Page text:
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Hoffmann, R. A wiki for the life sciences where authorship matters. Nature Genetics (2008)

Control of cell division by sex factor F in Escherichia coli. II. Identification of genes for inhibitor protein and trigger protein on the 42.84-43.6 F segment.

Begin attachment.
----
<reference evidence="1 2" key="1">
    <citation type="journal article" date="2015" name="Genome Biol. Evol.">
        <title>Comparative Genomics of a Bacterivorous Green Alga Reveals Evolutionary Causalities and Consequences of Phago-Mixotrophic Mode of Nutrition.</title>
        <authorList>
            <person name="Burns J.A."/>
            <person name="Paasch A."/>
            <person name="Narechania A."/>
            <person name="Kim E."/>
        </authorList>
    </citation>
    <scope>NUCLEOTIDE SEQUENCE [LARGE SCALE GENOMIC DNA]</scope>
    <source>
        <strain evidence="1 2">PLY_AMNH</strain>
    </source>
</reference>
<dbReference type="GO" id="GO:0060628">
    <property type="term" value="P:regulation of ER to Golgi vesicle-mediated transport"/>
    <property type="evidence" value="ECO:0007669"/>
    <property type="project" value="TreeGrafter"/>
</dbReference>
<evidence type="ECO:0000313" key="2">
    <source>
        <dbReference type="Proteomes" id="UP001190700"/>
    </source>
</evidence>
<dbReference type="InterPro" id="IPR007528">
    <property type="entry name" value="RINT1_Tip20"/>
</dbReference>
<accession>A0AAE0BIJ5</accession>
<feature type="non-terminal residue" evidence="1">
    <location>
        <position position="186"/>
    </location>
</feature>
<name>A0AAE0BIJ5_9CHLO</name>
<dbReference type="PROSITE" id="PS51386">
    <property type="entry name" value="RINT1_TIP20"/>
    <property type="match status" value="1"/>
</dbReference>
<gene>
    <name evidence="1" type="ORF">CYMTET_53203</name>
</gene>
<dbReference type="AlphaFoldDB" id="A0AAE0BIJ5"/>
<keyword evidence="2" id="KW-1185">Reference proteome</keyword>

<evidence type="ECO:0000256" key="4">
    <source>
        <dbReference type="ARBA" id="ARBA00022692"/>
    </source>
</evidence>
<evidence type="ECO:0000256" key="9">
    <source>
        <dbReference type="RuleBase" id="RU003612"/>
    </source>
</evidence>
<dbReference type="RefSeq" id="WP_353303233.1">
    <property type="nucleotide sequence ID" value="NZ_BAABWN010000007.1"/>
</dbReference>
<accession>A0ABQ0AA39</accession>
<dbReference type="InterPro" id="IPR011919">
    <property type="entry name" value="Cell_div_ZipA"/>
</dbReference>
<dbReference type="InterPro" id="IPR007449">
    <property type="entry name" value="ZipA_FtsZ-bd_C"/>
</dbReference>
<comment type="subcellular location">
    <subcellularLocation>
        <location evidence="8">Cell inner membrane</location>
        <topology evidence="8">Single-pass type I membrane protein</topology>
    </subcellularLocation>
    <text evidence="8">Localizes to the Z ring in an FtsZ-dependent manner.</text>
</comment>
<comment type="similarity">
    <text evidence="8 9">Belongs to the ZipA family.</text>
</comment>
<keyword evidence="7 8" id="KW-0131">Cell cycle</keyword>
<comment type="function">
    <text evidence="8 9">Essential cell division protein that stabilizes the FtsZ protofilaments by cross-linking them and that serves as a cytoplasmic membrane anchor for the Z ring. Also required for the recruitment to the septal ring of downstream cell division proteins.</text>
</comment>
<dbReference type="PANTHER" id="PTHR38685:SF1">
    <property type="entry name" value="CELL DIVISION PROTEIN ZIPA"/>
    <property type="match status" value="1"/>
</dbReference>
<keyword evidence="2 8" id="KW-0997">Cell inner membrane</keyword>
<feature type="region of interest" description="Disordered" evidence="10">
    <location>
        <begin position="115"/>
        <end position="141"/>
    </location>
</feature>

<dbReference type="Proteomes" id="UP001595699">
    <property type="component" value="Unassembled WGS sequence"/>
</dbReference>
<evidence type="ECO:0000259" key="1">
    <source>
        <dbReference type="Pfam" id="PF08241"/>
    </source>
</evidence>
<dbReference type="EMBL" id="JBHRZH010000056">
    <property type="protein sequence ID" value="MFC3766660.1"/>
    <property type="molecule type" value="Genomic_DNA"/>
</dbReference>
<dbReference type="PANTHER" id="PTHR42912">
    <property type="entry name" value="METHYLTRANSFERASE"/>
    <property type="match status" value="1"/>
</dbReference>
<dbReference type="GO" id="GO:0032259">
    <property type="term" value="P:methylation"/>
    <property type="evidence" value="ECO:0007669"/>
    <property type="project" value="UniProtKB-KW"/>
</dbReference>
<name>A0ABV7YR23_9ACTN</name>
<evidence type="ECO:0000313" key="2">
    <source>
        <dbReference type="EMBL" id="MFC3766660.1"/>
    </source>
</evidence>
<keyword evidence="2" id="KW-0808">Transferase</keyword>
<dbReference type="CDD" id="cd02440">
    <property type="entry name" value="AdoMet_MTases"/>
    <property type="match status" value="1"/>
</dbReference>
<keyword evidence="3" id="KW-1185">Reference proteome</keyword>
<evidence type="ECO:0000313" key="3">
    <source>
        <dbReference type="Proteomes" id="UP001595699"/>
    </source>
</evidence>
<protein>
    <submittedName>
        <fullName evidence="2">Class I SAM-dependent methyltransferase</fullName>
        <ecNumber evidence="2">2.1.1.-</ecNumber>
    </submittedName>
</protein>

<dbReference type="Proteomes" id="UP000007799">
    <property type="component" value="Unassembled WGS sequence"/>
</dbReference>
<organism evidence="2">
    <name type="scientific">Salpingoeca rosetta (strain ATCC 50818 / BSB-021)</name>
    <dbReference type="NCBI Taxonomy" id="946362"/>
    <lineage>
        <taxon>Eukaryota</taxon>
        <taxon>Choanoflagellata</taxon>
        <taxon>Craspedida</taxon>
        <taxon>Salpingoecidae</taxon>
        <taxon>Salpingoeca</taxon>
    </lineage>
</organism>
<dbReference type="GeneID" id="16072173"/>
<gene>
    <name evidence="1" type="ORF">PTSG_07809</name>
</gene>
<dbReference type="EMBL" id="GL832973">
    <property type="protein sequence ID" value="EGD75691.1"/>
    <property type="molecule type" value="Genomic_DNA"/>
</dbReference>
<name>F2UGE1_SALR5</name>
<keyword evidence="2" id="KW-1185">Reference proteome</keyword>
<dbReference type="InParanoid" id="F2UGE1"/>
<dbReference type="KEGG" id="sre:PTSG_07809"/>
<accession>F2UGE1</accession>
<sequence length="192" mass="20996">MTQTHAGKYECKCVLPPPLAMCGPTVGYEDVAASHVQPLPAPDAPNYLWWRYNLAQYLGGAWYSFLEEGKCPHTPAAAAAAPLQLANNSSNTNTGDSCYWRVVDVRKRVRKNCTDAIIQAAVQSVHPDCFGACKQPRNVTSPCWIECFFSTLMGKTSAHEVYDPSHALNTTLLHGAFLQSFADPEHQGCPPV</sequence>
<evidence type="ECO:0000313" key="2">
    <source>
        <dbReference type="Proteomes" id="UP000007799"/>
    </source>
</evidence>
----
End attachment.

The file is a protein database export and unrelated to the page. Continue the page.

The genetic structure of the 42.84-43.6 F (BamHI-PstI) segment of the F plasmid, which contains all the F DNA sequences necessary for coupling cell division of F+ bacteria with plasmid DNA replication, was analyzed by isolating a series of amber mutants. Two cistrons were found in this region and they were designated letA and letD (an abbreviation for lethal mutation). The letA and letD cistrons were mapped on the 42.84-43.35 F (BamHI- XmaI ) segment and the 43.07-43.6 F (HincII-PstI) segment, respectively, and are presumed to correspond to the first (43.04-43.26 F) and second (43.26-43.57 F) open reading frames, respectively, which were found in this region by nucleotide sequencing. The letD gene product acts to inhibit cell division of the host bacteria and to induce prophages in lysogenic bacteria, whereas the letA gene product acts to suppress the activity of the letD gene product. Taking into consideration the fact that the 42.84-43.6 F segment carries all the F plasmid genes necessary for coupling cell division with plasmid DNA replication, and that the expression of the genes is likely to be controlled by plasmid DNA replication, we constructed the following hypothesis. Before completion of plasmid DNA replication, LetD protein acts to prevent cell division of the host bacteria. When plasmid DNA replication is completed, synthesis of LetA protein (and also LetD protein) takes place and the LetA protein synthesized acts to suppress the activity of LetD protein and make the cell ready for cell division. Actual cell division will take place when replication of both chromosomal and plasmid DNA is completed and the termination protein of the chromosome and the LetA protein of F plasmid are both synthesized. When cell division takes place LetA protein is consumed, and as a result LetD protein becomes active and prevents cell division until the next round of DNA replication is completed.[1]


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